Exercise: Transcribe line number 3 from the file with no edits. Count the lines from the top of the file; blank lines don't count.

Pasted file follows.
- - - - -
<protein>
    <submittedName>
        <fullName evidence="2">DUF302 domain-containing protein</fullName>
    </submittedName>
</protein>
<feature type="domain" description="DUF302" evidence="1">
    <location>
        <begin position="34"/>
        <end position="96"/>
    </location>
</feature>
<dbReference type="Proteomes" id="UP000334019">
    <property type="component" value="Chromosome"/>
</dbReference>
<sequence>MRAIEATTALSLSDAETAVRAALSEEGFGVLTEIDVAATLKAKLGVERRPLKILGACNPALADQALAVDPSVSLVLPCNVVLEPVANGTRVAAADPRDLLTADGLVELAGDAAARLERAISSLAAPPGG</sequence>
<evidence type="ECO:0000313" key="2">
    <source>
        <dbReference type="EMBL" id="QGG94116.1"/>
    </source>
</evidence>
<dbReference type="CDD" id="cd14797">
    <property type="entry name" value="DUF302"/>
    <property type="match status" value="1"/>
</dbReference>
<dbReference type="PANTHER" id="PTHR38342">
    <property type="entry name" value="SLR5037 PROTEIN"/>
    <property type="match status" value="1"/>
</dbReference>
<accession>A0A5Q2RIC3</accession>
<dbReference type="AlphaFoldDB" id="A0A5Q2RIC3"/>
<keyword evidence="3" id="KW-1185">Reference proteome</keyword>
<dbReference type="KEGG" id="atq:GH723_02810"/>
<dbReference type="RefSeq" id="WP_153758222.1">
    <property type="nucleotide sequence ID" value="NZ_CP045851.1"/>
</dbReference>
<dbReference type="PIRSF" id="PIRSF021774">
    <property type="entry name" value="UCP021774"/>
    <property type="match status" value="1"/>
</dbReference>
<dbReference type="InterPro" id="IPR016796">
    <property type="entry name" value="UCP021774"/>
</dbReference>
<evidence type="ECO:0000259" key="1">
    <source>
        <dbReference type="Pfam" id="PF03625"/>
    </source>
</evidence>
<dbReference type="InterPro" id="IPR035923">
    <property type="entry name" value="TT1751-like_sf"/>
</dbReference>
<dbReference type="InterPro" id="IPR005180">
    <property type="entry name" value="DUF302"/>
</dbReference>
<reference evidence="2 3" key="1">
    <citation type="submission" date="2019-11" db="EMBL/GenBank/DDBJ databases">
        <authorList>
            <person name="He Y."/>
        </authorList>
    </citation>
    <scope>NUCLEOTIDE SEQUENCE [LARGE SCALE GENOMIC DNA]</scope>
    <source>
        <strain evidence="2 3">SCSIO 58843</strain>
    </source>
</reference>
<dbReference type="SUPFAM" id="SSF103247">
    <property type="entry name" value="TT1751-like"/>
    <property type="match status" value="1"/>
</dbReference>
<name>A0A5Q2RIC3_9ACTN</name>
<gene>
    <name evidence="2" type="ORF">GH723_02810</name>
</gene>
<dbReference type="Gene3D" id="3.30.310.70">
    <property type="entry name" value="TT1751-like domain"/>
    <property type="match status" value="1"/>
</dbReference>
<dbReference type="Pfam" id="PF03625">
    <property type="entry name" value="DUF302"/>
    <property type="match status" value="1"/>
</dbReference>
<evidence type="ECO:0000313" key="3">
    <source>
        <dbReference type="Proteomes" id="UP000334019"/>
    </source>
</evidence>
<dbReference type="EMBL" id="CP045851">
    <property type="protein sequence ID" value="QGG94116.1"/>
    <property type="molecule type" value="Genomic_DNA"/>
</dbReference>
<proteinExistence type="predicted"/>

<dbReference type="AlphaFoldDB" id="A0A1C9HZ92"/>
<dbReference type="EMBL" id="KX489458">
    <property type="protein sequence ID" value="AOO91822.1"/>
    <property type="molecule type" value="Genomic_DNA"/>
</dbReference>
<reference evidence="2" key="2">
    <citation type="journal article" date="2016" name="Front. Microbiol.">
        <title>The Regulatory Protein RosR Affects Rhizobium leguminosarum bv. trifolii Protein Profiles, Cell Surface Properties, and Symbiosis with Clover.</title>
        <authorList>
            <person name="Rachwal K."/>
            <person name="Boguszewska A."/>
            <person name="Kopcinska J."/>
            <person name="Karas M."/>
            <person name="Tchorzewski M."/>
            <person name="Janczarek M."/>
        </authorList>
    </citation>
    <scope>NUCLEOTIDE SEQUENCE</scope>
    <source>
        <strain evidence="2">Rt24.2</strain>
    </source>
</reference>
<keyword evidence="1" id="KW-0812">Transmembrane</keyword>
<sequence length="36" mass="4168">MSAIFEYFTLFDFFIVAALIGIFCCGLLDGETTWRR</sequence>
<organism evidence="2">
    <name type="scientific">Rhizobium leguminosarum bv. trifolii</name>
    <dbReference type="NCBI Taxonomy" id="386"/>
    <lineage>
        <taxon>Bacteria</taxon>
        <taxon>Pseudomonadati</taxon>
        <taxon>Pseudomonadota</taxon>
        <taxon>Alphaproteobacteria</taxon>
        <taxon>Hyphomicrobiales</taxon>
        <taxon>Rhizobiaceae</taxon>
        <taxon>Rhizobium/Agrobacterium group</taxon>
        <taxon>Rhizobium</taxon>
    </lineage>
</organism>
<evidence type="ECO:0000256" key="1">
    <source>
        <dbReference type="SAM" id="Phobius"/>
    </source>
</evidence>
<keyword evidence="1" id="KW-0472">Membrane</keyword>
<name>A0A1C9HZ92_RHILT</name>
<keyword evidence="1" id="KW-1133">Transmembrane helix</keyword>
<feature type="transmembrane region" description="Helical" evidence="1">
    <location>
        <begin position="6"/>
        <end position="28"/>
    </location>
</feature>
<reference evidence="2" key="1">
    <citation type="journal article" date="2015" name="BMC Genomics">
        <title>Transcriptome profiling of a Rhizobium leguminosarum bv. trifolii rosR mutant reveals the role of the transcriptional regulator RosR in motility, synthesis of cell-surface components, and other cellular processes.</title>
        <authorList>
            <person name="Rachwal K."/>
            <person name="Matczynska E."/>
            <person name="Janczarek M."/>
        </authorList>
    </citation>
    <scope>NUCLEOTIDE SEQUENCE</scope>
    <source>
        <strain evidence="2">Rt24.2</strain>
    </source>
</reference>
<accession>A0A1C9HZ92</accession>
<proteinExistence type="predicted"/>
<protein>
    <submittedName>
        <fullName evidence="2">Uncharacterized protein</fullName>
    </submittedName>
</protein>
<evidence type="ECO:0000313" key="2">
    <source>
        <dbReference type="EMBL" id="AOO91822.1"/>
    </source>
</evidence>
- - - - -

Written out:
        <fullName evidence="2">DUF302 domain-containing protein</fullName>